May 31, 2008

May Roundup

It's been quite a while since I've posted an update. I've been extremely busy as school winds down - I promise to have more timely updates during the summer.

Unfortunately, while I may have taken the month off, Thad hasn't. So here is a quick roundup of May's happenings:
  • Thad's trying to scare up the election year wedge issue of gay marriage. Rep. McCotter is one of 29 Republicans co-sponsoring Rep. Paul Brown's constitutional amendment banning gay marriage in the United States. This follows the California Supreme court's decision to legalize gay marriage in that state. It guess it is no surprise that Thad would take such an intolerant position. In supporting the bill, Thad aligns himself with such agents of intolerance as Virgil Goode and Steve King.
  • Thaddeus called the sitting Speaker of the House a dictator. “It’s not a dictatorial strength, which is what people were used to from [former Republican Majority Leader] Tom DeLay and Nancy Pelosi now.”
  • Also, Thad has a new mailing going out around the district. In it, Mr. 15% from the League of Conservation Voters calls for conserving our Earth. He also has the gall to say that he supports expanding S-CHIP after he voted against it. He also failed to mention Iraq.

So Thad's been busy. Again, I promise less sporadic updates come summer.


Hexmate said...

What about Iraq?

Hexmate said...

Let's get started by taking a look at some of the facts about the War in Iraq and how it came about.

Perhaps the most pervasive of the five myths holds that the United States only toppled Saddam Hussein because of his alleged possession of WMDs. Since no such weapons have been uncovered, this allows the Left to accuse President Bush of "lying" about their existence to precipitate a war. (See lie #1.) However, the possession of WMDs was never the full rationale for hostilities. The actual cause for the war was Saddam Hussein's violation of more than a dozen United Nations Security Council resolutions about his program during his "decade of defiance." These actions invalidated the ceasefire agreed to at the end of the Gulf War. As a 1998 law declared, Iraq was at that time in “direct and flagrant violation of the cease-fire.” It concluded:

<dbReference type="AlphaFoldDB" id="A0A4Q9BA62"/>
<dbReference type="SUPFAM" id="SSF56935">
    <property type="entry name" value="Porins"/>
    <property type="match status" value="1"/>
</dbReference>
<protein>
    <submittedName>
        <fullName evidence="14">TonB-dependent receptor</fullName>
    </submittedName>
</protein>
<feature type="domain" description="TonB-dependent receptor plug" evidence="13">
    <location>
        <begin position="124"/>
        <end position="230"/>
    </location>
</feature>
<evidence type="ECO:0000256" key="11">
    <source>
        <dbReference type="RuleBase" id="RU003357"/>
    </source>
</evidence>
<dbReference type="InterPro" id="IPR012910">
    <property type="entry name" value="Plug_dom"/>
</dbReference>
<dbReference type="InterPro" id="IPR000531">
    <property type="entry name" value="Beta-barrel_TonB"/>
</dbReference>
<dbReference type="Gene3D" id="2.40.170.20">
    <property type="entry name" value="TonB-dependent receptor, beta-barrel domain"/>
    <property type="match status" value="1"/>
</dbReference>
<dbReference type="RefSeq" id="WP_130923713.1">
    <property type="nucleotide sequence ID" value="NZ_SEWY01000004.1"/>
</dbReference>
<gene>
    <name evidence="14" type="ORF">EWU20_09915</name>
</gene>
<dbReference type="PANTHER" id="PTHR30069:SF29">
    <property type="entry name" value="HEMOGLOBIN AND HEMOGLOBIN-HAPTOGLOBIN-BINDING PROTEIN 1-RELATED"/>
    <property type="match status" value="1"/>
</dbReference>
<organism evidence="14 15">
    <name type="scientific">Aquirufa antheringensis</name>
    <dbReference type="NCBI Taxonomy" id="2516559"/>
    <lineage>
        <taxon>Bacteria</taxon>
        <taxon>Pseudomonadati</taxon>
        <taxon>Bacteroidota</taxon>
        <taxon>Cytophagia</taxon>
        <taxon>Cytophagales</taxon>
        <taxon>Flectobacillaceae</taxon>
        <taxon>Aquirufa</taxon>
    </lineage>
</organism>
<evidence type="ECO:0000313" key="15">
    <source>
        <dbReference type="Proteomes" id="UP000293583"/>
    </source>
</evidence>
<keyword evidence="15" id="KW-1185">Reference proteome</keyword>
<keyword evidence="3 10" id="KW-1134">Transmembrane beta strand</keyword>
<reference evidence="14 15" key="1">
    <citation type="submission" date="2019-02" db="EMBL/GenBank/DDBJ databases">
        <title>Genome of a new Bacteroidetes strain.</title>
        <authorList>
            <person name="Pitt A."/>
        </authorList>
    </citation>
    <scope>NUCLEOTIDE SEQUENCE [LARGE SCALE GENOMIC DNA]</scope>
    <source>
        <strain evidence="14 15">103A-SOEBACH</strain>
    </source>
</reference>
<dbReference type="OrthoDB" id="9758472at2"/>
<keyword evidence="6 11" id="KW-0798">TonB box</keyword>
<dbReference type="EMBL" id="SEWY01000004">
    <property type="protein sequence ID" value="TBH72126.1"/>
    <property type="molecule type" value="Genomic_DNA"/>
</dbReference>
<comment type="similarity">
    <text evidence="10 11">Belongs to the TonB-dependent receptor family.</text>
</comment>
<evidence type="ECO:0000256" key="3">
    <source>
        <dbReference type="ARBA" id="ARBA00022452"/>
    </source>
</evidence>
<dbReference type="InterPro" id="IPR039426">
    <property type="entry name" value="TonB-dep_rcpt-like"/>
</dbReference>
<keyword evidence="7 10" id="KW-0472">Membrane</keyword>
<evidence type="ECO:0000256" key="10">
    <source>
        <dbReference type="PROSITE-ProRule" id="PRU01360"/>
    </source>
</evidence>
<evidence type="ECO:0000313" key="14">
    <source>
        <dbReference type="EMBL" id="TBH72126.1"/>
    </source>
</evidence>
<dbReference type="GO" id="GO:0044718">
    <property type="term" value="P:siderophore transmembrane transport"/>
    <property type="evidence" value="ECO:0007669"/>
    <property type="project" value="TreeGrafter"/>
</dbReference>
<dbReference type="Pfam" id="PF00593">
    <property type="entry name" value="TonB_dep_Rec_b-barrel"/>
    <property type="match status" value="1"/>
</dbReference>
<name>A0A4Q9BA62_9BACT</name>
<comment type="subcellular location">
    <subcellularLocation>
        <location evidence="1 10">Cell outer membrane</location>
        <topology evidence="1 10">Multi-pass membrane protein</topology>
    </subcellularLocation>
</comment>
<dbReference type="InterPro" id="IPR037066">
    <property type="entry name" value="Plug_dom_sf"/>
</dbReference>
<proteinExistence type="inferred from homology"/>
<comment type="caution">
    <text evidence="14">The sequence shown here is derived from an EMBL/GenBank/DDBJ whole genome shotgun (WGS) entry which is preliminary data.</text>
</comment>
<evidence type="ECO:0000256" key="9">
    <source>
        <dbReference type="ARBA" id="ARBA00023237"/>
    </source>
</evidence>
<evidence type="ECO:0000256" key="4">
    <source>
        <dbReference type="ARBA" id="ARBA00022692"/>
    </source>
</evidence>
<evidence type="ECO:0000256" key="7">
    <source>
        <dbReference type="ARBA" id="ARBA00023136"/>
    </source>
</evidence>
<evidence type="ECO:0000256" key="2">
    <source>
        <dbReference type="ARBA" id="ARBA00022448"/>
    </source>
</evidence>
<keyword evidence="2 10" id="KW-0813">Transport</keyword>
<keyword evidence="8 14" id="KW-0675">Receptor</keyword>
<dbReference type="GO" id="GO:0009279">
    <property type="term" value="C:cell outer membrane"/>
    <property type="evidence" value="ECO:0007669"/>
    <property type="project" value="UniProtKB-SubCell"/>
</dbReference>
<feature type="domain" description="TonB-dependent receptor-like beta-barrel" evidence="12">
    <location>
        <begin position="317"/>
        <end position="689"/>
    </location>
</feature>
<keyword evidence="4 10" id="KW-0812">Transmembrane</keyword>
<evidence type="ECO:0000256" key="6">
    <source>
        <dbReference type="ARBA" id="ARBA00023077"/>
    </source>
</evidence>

Resolved by the Senate and House of Representatives of the United States of America in Congress assembled, That the Government of Iraq is in material and unacceptable breach of its international obligations, and therefore the President is urged to take appropriate action, in accordance with the Constitution and relevant laws of the United States, to bring Iraq into compliance with its international obligations.

President Clinton signed that bill on August 19, 1998.

Shortly thereafter, Clinton signed Public Law 105-338, "The Iraq Liberation Act," which "expressed the sense of Congress that it should be the policy of the United States to support efforts to remove from power the current Iraqi regime and promote the emergence of a democratic government to replace that regime."

The Joint Resolution to Authorize the Use of United States Armed Forces Against Iraq, which precipitated the present war, authorized the president to "strictly enforce through the United Nations Security Council all relevant Security Council resolutions applicable to Iraq and encourages him in those efforts" and to "obtain prompt and decisive action by the Security Council to ensure that Iraq abandons its strategy of delay, evasion and noncompliance and promptly and strictly complies with all relevant Security Council resolutions." The president did so by passing UN Security Council Resolution 1441, declaring Saddam "in material breach" and demanding his compliance or assuring he will face "serious consequences." Had Saddam Hussein verified his compliance, there would have been no war; instead, he turned in another false report. Hostilities ensued.

President Bush explained to the United Nations on September 12, 2002, that Saddam Hussein must act, or the UN must force him to act, but "Security Council resolutions will be enforced." Ironically, this "unilateral, go-it-alone war" was fought to uphold the integrity of the United Nations.

This is a good place to get started and develop some dialogue around these facts.

Cristina M. said...

Well, some of us still try to live by conservative principles.

Why am I called intolerant if I agree with McCotter that there should not be legal for gay to marry, when those gay people are intolerant of MY viwes?

How low do you want to bring America?

Lindsay said...

The sad thing is that one of the two Democratic nominees for the 11th backs the same constitutional amendment (Larkin).

Cristina, you can have your views. This is America. And I have the freedom to disagree with you. You want gays to be in the closet and second-class citizens. I'm against codifying and constitutionalizing your bigotry.

What are conservative principles? Bush II?

Cristina M. said...


I do not want gays to be second-class citizens. What they ask is "special" rights, not EQUAL rights, because ALL of us have same equal rights. This country was based on Christian principles, and I would like to keep it that way. I know that many people want to bring this country's morals as low as possible. History shows that all empires without godly morals brought them down.

Lindsay said...

What "special" rights do gays want?

I guess I made a mistake in thinking that you had disdain for gays. But then in the next sentence you equate a gay lifestyle with bringing the country's morals down as low as possible.

My mistake. You're very tolerant.